‘Who should go to the Olympics,’ commentary on USA Field Hockey and Erin Matson decision

It’s been eight years since USA Field Hockey has repped at the Olympics.


During that time, there have been over a half dozen administrative and coaching staff changes. From the outside looking in, there seemingly hasn’t been a strong sense of cohesion amongst the chosen; strong enough to qualify for the summer games, let alone achieve the deeply desired dream of medaling.


That doesn’t mean the talent hasn’t been there all along. It means change within the organization and its management, as well as leadership, has been necessary. Without change, and improved governance, how the organization tries to reach its objectives could cause many of its followers to become doubters and they could leave.


One would think that every field hockey player in the running for a spot on the Olympic roster – not the training roster, Junior team, or even Senior team, the Olympic team – would eat, sleep, dream, obsess over, and practice the mechanics of her craft to the point that visualization of standing on the podium becomes a tangible feeling.


Women’s field hockey has been getting its day in the sun. For many years, it has languished in the shadows of other female sports that have a much stronger defined pathway between college and the Olympics. Let’s face it – whether you like it or not – girls and women in sports are finally garnering some media attention.


But, with attention comes responsibility. Attention to important matters forces those whom are closest to the subject to face facts. The subject being – who should go to the Olympics?


The great coaches – they spend countless hours watching films, creating plays, developing emotional intelligence, and exploiting the strengths and weaknesses of their players to place them exactly where they perform at their best.


And, they also play them when they are at their best, too.


Moving your best goalie to attack in a semifinal at an international qualifier doesn’t make sense, right? Heroics are inspiring but at what cost? Just for clarity, this didn’t happen. It’s a figure of speech, an example.


It’s upsetting that University of North Carolina Head Coach Erin Matson isn’t getting her chance to play in the 2024 Paris Olympics. The news that she was “denied” a spot rattled social media for days. Matson is undeniably, insanely talented when she’s part of a team.


Denied, though, is a strong word. Statements from both Matson and USA Field Hockey were eventually published after The Philadelphia Inquirer reported that Matson was denied, in February, an opportunity to try out.


USA qualified for the Olympics in January – the very last qualifier to make it into the 2024 games.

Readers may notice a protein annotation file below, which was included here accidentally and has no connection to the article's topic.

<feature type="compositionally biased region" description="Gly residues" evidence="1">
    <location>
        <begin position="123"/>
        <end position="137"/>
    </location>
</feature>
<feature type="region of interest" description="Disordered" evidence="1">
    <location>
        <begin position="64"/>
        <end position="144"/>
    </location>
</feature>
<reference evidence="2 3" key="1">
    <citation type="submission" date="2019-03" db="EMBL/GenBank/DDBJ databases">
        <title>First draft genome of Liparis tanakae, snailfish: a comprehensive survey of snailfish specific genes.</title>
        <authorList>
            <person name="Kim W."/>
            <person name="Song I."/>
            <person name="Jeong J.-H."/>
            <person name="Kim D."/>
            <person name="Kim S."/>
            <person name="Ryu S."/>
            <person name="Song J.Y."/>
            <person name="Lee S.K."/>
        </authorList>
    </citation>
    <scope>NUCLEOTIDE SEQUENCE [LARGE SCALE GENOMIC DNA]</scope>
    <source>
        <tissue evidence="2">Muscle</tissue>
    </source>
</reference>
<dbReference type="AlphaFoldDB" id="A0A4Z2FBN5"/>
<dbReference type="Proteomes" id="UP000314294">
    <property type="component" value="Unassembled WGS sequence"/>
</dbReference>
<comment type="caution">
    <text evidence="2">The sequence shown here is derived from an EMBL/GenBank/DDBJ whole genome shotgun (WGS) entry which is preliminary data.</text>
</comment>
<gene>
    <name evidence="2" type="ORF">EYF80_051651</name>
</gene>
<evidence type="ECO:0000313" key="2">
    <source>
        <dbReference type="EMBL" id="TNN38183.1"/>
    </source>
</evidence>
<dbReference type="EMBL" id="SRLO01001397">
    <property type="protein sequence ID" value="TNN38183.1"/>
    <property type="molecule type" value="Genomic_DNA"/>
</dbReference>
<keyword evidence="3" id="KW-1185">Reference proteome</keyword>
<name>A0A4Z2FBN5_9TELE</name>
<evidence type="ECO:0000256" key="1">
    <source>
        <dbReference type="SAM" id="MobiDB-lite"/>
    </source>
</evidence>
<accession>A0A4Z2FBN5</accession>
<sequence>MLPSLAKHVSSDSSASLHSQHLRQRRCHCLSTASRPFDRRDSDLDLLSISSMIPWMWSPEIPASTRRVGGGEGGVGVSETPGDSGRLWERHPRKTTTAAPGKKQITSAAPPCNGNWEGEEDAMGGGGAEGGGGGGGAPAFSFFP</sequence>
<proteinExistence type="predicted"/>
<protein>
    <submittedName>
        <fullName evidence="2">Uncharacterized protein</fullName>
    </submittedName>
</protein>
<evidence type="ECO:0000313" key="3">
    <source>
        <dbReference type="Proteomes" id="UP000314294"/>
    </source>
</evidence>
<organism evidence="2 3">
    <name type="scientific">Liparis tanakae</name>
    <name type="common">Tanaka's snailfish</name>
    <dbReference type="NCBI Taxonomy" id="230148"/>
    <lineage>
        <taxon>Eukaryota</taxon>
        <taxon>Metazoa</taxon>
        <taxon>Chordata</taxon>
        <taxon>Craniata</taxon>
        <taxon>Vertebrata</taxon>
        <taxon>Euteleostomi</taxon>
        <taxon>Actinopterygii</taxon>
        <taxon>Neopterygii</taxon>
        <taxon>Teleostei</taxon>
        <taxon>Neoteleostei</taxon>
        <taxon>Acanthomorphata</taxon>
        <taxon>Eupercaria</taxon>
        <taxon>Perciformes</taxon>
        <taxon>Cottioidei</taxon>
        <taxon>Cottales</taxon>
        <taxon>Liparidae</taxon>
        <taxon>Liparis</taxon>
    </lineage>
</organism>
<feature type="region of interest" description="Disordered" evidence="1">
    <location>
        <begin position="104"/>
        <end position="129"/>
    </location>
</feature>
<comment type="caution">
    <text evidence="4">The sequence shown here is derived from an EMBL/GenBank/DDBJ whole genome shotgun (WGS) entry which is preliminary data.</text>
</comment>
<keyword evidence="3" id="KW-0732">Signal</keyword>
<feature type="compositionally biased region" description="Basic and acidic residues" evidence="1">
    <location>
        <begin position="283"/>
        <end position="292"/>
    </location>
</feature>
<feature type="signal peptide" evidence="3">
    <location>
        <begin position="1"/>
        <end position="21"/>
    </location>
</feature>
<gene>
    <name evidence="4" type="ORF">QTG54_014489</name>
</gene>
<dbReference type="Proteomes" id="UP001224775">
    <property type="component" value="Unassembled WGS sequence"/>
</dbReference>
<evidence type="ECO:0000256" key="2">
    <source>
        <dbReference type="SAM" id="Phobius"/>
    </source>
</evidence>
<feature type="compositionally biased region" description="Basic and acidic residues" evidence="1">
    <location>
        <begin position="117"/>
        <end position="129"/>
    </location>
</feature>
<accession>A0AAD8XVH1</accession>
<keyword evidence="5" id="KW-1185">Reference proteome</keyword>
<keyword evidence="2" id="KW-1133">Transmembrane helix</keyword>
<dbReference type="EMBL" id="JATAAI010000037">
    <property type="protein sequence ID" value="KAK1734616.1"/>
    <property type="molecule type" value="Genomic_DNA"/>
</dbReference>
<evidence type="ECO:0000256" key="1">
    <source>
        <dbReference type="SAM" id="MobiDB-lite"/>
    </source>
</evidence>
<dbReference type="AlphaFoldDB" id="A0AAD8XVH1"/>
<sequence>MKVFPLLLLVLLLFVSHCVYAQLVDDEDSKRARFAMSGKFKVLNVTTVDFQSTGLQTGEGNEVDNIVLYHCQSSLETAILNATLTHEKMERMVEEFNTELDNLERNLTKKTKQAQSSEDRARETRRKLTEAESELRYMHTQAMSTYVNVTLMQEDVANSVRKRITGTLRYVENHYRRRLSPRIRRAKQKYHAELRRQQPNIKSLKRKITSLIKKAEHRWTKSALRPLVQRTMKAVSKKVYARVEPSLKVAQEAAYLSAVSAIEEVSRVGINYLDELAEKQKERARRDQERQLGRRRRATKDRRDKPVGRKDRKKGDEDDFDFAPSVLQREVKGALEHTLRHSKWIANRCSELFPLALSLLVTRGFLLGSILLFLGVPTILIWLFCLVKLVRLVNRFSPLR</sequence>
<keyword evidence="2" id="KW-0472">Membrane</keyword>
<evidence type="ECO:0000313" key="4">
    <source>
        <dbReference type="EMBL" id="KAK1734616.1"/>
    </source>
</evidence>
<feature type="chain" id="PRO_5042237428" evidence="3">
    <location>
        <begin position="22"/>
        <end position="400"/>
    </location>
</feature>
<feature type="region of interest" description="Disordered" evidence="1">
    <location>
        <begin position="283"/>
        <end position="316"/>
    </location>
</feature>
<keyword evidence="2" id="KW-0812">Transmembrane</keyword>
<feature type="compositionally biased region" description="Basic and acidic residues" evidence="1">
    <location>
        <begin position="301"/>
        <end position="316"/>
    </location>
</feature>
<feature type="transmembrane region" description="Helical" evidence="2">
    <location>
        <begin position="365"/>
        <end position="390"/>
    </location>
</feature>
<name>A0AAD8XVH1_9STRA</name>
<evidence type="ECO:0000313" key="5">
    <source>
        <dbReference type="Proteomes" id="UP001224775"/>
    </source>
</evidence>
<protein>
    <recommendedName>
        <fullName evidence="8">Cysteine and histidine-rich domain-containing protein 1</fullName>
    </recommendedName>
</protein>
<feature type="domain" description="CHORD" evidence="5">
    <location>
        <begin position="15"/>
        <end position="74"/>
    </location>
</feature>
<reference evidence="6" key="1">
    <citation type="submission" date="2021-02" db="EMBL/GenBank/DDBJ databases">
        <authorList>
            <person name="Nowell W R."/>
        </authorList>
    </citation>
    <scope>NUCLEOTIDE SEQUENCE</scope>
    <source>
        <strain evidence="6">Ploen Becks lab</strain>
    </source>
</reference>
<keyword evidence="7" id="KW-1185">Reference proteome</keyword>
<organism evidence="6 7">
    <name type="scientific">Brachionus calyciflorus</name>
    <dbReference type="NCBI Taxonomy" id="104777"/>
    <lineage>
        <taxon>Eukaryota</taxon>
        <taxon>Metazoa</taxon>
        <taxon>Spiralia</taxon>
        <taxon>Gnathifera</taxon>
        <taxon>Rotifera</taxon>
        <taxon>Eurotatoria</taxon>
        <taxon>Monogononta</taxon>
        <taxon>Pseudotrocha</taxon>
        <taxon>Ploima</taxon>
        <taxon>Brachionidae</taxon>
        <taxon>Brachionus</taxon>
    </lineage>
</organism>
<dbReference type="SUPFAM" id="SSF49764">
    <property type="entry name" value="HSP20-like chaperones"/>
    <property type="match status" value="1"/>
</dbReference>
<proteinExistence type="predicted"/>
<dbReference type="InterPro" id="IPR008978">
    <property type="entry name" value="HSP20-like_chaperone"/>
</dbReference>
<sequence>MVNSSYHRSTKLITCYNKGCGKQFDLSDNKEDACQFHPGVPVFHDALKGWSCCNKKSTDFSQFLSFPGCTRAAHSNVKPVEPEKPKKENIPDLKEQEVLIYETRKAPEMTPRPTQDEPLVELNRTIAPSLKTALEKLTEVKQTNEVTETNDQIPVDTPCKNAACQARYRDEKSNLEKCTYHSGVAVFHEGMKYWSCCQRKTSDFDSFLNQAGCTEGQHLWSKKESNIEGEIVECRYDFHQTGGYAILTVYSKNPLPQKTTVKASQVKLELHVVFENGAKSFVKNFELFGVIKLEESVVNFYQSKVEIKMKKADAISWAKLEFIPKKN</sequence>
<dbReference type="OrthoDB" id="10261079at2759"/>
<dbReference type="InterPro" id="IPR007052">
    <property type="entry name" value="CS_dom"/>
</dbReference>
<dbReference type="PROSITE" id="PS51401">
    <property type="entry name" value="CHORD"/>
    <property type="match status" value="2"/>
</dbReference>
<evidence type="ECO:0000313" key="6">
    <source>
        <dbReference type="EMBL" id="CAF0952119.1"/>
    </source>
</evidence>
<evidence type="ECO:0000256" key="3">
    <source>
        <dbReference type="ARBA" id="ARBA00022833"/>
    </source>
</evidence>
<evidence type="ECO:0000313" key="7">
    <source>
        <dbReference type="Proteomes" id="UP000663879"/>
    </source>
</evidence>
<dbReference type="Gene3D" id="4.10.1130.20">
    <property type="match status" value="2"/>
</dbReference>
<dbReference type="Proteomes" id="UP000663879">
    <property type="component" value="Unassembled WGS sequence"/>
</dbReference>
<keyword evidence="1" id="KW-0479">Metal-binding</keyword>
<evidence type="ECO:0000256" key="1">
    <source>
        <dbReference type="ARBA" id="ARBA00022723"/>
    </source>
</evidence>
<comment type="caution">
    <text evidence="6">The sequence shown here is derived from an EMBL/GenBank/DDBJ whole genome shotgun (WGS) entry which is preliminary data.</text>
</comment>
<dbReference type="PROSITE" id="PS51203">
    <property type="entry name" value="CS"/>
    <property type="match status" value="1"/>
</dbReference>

USA Field Hockey, in February, called up four athletes that head coach David Passmore and staff felt could help to round out an Olympic squad destined for things yet unknown.


The added four of Charlotte de Vries (Malvern, Pa.), Phia Gladieux (Oley, Pa.), Caroline Ramsey (Morristown, N.J.), and Lauren Wadas (Annville, Pa.) upped the Olympic training roster to 28 athletes. All four athletes had participated in USA Field Hockey’s Olympic pipeline training in 2023, and stayed in touch with Passmore throughout the Fall. 


The four relocated to Charlotte, North Carolina in mid-March for centralized training with the national team.


Female Athlete News applauds Matson for publishing a statement. It couldn’t have been easy to wade through those thoughts, feelings, and emotions. We feel that she arrived at a place of acceptance and articulated that to her supporters. 


But, it would also be terribly upsetting that every woman who has poured blood, sweat, and tears into her training; the ones who said yes to the emotional rollercoaster, knowing they were the rebuilders of the not giving up movement, would be bumped because a prolific athlete said she wanted in. 


The athletes in Charlotte are the ones persevering through perilous times around the world, connecting through travel, laughter, and injury, traversing challenges yet to be shared, and are committing to try to make it to the finish line.


Caution should be exercised to avoid the appearance of splitting a comeback era between camps for and against Matson. The criteria was being keenly looked at by both USA Field Hockey and the International Hockey Federation.


USA Field Hockey offered Matson a chance to be seen but as a new college coach, Matson passed on the opportunity to train with the other athletes in the Olympic pipeline. 


There are just over three months – 112 days – left until the Olympics. Time is ticking. 


Female Athlete News believes USA Field Hockey made the right decision.


We were happy to see Matson back in a USA jersey playing at the Indoor Pan American Cup in Canada, and we hope to see more of her in uniform in the future. What she has already accomplished at Carolina is nothing short of contagious inspiration to girls and women.


The athletes, though, who have been grinding it out together deserve recognition for their dedication, and also setting positive examples after an eight-year backslide. 


The coaches and team working day in and day out in Charlotte, including the called up crew, have placed USA Field Hockey back on the map, regardless of rank and position.


That fight isn’t easy. The Olympic team will be decided by mid-June. 


FAN wishes all the Olympic training athletes, and Matson, positive mental health through this transformative time in USA Field Hockey and college field hockey history.

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